I believe John is correct. I noticed it when I got my D3. But I can't say it bothers me much because I think if you have the RGB histogram available you are much better off using that. Using the simple histogram, you can easily miss the fact that a particular channel is blown out. I used to have that problem with sunset shots -- blown red channel -- until I realized what was going on. On the D70, with no RGB histogram, all I could do was guesstimate how much less exposure to use. On the D2X and D3 (and D700), the RGB histogram gives a much more accurate measure. In the case of the D3 and D700, the larger LCD makes the RGB histogram easier to read than on the D2X, too.
I would urge anyone who has the RGB histogram available on their camera to use it and just ignore the simple histogram.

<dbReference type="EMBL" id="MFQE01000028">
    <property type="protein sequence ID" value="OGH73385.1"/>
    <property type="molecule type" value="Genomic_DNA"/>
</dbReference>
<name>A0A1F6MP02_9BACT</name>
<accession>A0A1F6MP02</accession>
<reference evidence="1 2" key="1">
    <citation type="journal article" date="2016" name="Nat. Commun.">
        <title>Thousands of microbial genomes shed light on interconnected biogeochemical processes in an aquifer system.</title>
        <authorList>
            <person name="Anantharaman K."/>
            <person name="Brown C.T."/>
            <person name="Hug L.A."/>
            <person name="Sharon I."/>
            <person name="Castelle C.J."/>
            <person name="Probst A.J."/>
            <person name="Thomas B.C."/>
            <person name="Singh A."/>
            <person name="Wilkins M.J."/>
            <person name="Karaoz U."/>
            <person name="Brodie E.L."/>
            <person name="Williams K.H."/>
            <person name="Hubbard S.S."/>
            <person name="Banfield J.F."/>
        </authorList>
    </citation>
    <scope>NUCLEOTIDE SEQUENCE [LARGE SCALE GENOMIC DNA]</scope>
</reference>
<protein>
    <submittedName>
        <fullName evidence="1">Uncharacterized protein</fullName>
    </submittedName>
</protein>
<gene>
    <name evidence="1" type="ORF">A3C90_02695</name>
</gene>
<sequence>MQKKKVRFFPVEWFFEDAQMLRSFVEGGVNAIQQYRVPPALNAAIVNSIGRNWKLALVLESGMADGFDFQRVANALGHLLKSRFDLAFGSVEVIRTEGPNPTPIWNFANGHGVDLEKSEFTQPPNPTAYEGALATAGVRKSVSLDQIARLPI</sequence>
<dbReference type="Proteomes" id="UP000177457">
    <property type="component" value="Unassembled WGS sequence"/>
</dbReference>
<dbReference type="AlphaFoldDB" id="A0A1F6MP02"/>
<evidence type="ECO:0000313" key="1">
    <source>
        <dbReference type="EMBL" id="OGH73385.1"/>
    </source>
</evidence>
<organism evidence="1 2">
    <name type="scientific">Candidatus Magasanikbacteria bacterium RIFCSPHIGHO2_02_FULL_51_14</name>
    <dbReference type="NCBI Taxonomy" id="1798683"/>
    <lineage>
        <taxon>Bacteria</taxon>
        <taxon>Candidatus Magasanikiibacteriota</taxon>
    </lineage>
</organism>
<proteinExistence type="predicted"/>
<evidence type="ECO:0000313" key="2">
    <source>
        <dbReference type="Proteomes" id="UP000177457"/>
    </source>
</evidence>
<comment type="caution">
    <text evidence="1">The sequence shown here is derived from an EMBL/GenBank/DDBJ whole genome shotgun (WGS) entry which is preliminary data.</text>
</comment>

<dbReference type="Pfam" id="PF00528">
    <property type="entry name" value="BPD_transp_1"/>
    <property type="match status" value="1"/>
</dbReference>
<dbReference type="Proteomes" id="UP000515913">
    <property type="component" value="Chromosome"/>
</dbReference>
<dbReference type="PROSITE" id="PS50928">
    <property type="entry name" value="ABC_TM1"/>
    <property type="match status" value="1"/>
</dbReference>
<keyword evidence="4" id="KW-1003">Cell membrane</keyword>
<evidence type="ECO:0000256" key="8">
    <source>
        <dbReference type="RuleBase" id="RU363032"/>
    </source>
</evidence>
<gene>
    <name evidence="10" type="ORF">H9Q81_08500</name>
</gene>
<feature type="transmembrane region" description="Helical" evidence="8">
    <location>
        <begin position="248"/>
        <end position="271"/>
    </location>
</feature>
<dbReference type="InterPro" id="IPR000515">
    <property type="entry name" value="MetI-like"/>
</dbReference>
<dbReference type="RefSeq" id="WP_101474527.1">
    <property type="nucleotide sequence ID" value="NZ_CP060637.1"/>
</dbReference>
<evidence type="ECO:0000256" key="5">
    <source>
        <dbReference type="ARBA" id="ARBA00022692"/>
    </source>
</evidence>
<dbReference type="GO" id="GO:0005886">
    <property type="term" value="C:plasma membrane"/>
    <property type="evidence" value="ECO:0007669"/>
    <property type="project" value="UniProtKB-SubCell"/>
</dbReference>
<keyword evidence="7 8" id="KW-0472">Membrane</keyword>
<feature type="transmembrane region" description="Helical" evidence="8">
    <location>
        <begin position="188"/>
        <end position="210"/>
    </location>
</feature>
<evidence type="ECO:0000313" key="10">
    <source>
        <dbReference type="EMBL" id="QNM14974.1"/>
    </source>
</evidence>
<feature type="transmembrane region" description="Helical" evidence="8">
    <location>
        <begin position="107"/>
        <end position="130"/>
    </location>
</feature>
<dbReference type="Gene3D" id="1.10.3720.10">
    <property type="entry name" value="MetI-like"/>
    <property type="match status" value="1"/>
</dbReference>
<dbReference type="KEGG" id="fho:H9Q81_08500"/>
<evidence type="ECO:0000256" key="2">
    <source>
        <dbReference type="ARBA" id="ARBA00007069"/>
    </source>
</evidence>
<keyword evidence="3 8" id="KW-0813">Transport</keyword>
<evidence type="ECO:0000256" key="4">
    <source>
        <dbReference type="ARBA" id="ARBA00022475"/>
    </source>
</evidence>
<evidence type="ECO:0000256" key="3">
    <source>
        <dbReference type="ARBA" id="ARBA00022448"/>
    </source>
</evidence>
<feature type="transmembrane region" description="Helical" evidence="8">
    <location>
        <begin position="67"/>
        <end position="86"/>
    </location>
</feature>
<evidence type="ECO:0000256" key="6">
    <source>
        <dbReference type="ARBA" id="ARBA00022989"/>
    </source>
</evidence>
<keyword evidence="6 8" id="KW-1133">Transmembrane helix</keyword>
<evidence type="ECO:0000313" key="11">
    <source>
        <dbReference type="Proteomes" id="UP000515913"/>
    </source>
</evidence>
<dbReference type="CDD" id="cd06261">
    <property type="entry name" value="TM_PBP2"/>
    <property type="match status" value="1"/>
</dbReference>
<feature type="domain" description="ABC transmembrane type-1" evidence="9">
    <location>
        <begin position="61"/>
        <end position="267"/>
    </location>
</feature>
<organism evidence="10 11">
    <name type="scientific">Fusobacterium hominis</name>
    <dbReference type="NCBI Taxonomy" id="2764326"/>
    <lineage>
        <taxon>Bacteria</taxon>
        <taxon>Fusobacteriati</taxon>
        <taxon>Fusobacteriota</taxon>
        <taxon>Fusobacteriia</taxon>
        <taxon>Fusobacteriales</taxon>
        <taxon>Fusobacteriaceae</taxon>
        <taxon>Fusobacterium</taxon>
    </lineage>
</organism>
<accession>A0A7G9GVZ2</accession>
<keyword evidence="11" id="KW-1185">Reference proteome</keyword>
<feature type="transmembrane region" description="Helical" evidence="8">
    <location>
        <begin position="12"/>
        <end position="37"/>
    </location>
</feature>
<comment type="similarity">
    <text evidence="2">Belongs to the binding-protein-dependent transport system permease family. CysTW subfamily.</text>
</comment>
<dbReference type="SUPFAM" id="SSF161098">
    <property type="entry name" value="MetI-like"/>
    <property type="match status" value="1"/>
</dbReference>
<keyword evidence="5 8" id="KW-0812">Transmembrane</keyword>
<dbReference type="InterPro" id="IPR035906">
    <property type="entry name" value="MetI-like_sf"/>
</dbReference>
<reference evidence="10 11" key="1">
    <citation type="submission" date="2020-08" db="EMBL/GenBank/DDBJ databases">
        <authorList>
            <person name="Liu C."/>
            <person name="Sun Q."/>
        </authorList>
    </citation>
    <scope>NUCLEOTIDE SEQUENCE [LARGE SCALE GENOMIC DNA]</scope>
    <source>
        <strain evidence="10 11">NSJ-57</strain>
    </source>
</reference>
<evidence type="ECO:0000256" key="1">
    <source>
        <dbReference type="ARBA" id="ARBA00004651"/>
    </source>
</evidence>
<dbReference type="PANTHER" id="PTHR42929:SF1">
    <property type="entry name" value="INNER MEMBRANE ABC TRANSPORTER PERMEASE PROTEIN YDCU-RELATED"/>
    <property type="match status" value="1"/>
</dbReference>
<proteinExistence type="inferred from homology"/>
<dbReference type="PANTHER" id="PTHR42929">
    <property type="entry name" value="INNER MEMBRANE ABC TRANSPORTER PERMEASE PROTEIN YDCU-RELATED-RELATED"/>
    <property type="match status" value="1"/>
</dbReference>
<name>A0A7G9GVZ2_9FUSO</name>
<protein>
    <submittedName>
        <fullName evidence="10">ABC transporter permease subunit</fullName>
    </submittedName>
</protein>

On the D3 (and, I assume, D700) the RGB histogram display also integrates the highlights indicator. I generally toggle back and forth between that display and the full-screen image. I have the full-screen highlights indicator display turned off. In all, I have only three displays enabled: the basic ones that you can't turn off (the full-screen image and the basic shooting info) and the RGB histogram. I find those three give me everything I need for normal shooting, and it's a pleasure not to have to step through a battery of displays to find the one I want.